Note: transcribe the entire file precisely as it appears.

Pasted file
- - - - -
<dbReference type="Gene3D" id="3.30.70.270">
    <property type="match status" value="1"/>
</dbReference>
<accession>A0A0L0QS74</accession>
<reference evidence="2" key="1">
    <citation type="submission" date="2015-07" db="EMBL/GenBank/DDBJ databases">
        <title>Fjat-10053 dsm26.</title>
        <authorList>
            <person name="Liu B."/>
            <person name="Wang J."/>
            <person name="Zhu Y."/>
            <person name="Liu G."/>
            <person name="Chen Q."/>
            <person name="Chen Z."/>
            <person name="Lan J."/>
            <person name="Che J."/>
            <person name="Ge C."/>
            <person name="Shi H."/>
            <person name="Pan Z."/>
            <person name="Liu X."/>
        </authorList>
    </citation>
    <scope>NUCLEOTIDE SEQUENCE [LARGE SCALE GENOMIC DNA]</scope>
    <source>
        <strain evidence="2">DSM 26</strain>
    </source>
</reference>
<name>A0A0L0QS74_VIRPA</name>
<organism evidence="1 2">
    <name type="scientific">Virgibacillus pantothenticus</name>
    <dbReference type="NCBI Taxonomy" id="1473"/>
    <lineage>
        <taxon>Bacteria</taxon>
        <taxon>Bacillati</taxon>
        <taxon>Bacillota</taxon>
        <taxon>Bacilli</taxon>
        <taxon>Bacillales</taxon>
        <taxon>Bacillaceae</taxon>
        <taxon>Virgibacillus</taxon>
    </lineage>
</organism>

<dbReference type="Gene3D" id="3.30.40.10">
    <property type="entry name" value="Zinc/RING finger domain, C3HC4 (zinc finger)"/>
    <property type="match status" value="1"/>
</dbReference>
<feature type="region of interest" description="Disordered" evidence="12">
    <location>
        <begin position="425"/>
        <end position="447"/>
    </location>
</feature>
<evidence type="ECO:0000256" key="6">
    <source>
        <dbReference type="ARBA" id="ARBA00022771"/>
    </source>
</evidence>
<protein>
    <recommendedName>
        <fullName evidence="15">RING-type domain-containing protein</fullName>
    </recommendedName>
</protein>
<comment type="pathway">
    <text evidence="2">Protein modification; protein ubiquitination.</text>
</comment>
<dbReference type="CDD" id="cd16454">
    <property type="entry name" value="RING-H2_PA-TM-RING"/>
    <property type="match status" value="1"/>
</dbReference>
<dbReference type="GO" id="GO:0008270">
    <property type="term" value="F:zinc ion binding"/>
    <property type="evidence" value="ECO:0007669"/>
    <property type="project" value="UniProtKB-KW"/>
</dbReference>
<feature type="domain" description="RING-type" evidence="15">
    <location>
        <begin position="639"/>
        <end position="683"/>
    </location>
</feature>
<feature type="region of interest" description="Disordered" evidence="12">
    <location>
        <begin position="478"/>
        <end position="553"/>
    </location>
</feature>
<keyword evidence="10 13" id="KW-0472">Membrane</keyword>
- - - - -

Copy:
<dbReference type="Gene3D" id="3.30.70.270">
    <property type="match status" value="1"/>
</dbReference>
<accession>A0A0L0QS74</accession>
<reference evidence="2" key="1">
    <citation type="submission" date="2015-07" db="EMBL/GenBank/DDBJ databases">
        <title>Fjat-10053 dsm26.</title>
        <authorList>
            <person name="Liu B."/>
            <person name="Wang J."/>
            <person name="Zhu Y."/>
            <person name="Liu G."/>
            <person name="Chen Q."/>
            <person name="Chen Z."/>
            <person name="Lan J."/>
            <person name="Che J."/>
            <person name="Ge C."/>
            <person name="Shi H."/>
            <person name="Pan Z."/>
            <person name="Liu X."/>
        </authorList>
    </citation>
    <scope>NUCLEOTIDE SEQUENCE [LARGE SCALE GENOMIC DNA]</scope>
    <source>
        <strain evidence="2">DSM 26</strain>
    </source>
</reference>
<name>A0A0L0QS74_VIRPA</name>
<organism evidence="1 2">
    <name type="scientific">Virgibacillus pantothenticus</name>
    <dbReference type="NCBI Taxonomy" id="1473"/>
    <lineage>
        <taxon>Bacteria</taxon>
        <taxon>Bacillati</taxon>
        <taxon>Bacillota</taxon>
        <taxon>Bacilli</taxon>
        <taxon>Bacillales</taxon>
        <taxon>Bacillaceae</taxon>
        <taxon>Virgibacillus</taxon>
    </lineage>
</organism>

<dbReference type="Gene3D" id="3.30.40.10">
    <property type="entry name" value="Zinc/RING finger domain, C3HC4 (zinc finger)"/>
    <property type="match status" value="1"/>
</dbReference>
<feature type="region of interest" description="Disordered" evidence="12">
    <location>
        <begin position="425"/>
        <end position="447"/>
    </location>
</feature>
<evidence type="ECO:0000256" key="6">
    <source>
        <dbReference type="ARBA" id="ARBA00022771"/>
    </source>
</evidence>
<protein>
    <recommendedName>
        <fullName evidence="15">RING-type domain-containing protein</fullName>
    </recommendedName>
</protein>
<comment type="pathway">
    <text evidence="2">Protein modification; protein ubiquitination.</text>
</comment>
<dbReference type="CDD" id="cd16454">
    <property type="entry name" value="RING-H2_PA-TM-RING"/>
    <property type="match status" value="1"/>
</dbReference>
<dbReference type="GO" id="GO:0008270">
    <property type="term" value="F:zinc ion binding"/>
    <property type="evidence" value="ECO:0007669"/>
    <property type="project" value="UniProtKB-KW"/>
</dbReference>
<feature type="domain" description="RING-type" evidence="15">
    <location>
        <begin position="639"/>
        <end position="683"/>
    </location>
</feature>
<feature type="region of interest" description="Disordered" evidence="12">
    <location>
        <begin position="478"/>
        <end position="553"/>
    </location>
</feature>
<keyword evidence="10 13" id="KW-0472">Membrane</keyword>